• • •

As Gaius prowls the streets, he is practically accosted by a seemingly drunk member of the Propinquii stumbling out of a drinking establishment with a very young mortal girl on his arm, possibly as little as 11 or 12 in age. Gaius confronts this individual with the impropriety of what he’s doing, to which the self-important creature replies, “I’m a hero! I can do what I want! The blood of Remus runs in my veins, and I have saved the city!”. It turns out that this is Jonas, a Julii and one of the local demon-hunters from across the way, drunk on blood, cheap wine, and his sense of self-importance. Gaius confronts him and wins a battle of wills, sending him into the night with the command to challenge those who outmatch him to fights for several nights to come.

When he looks back to find the little girl, she has slipped into the night.

• • •

Violia, meanwhile, searches for a properly refined house of pleasure from which to feed. She is directed to the Gemini, a nicely appointed establishment with a sign out front depicting the twins in a way not customarily seen in nicer districts. But quite entertaining. She enters with Alaric, and makes the usual request to have some girls sent . . . supposedly to assuage his thirsts.

Her own thirsts taken care of in this manner, she chats with the house manager, mentioning that she had no small experience staging amusements and events back in Rome, and that she might well wish to partner with the right locals to do something similar here in Byzantium. An enterprise that would no doubt be quite mutually beneficial. The manager, Demetrius, is intrigued, and says he’ll happily speak to the Gemini’s owner, although of course it will take a bit of . . . persuasion, perhaps. Violia, ever the astute reader of men, presses a small but heavy purse into his hand and says she’s sure he’ll be most persuasive. And that no doubt she’ll need some expert assistance from an astute manager such as himself in starting any new enterprise.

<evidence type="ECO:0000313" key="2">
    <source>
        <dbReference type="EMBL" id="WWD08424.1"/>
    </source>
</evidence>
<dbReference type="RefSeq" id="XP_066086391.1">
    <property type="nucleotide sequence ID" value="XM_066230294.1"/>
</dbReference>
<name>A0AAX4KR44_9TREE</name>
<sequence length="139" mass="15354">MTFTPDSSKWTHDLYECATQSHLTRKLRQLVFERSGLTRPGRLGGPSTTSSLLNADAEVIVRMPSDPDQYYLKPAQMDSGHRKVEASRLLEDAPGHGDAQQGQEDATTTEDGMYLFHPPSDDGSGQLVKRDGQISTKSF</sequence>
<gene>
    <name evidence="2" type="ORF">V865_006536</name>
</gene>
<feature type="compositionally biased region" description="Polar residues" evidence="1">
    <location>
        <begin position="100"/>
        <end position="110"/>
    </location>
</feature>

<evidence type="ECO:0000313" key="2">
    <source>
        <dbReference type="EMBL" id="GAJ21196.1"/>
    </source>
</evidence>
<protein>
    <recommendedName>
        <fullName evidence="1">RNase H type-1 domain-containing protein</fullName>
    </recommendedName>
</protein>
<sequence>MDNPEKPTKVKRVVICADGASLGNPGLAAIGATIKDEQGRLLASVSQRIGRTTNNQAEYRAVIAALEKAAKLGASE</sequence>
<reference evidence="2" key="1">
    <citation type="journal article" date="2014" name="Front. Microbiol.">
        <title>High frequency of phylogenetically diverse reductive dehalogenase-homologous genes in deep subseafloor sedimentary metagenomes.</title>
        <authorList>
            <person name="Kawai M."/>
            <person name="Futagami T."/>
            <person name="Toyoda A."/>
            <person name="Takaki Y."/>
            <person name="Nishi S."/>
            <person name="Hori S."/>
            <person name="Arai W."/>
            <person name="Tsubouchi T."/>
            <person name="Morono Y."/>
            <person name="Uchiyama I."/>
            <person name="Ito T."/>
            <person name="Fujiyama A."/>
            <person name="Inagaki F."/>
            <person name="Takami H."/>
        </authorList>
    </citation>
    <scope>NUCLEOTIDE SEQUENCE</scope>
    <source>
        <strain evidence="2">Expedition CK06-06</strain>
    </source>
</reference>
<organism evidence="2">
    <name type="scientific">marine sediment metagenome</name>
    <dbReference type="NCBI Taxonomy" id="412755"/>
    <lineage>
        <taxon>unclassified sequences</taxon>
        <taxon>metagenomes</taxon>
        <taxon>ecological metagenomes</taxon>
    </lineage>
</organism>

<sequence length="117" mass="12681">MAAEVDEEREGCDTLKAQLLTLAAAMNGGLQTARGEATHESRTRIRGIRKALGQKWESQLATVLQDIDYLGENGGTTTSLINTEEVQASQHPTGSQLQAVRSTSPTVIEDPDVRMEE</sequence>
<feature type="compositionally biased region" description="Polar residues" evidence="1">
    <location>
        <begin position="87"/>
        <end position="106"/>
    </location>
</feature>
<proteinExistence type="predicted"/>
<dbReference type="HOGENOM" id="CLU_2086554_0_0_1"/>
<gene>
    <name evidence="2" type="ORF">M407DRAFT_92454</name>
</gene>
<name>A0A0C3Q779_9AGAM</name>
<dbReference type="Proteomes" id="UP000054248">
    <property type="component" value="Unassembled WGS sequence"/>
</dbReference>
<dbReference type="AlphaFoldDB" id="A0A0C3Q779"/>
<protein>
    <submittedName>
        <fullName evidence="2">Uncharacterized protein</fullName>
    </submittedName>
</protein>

• • •

Tiberius is mainly interested in information tonight. He wants to know who these vampire hunters are, these Aves of which the unfortunate bandit Nikos spoke, and if they’ve spread to Byzantium. His hunger assuaged easily enough, he goes in search of knowledge.

He walks the streets, looking for any of the Propinquii who seem a likely source of information. He realizes he is being watched from the shadows by a malevolent-looking Nosferatu, but decides not to engage. Instead, his eye is drawn to a hard-looking Gangrel who seems to have staked out (as it were) a street corner and is watching the human foot traffic with a knowing eye. She is tall, dark-skinned, powerfully built, and dressed in what looks like her own rather personalized interpretation of Legio garb.

Tiberius approaches her, and while she is initially uninterested in conversation, she softens a bit when she realizes that he is not there to challenge her. He learns that her name is Lucretia Cana, and she is the informal investigator for the Senex, and kind of Hound of Justice. She looks Tiberius up and down and asks him if he might want to do a bit of work for her, alongside a few other hand-picked . . . candidates. She doesn’t speaks the word “thugs,” but the implication hangs in the air that some jobs are best handled outside the official purview of the Legio. He asserts his interest, and she says she’ll be in touch.

And thus, the night ends with each of the group having found something of interest. And perhaps having been found of interest as well, though by whom or what is not entirely clear.